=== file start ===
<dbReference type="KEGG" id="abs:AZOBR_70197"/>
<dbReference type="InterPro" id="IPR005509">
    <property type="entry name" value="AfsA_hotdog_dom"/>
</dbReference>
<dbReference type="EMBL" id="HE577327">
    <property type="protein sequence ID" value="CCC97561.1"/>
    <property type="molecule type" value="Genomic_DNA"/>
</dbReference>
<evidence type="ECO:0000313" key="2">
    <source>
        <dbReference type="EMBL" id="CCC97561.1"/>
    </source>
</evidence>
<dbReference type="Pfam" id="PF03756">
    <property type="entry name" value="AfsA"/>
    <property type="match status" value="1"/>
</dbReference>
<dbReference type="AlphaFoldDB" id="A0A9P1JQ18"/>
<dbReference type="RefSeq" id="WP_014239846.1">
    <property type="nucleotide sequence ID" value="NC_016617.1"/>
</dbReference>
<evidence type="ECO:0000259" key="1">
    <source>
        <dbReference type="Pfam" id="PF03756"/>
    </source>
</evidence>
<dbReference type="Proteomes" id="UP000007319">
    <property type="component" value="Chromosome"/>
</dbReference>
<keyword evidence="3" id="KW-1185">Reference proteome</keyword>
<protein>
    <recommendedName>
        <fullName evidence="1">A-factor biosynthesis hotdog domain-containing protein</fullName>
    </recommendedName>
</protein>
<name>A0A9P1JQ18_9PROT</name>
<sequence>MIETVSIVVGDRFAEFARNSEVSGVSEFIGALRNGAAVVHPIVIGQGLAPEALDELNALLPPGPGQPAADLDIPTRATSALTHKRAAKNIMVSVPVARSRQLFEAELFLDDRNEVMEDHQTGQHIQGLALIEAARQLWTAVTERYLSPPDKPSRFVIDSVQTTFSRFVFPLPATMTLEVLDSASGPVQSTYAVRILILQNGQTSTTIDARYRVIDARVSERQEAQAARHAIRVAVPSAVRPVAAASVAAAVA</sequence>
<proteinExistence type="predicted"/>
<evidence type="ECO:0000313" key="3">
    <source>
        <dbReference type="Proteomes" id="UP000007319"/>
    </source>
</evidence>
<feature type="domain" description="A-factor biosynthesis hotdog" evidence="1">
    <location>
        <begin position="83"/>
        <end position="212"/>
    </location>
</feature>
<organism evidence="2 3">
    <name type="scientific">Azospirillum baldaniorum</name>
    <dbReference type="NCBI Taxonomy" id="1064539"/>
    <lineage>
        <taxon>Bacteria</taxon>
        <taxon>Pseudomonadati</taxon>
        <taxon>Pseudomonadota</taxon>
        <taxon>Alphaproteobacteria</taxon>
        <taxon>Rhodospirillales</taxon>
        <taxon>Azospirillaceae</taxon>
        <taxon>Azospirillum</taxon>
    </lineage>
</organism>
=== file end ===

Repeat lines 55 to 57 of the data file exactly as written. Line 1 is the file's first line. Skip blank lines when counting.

        <taxon>Pseudomonadati</taxon>
        <taxon>Pseudomonadota</taxon>
        <taxon>Alphaproteobacteria</taxon>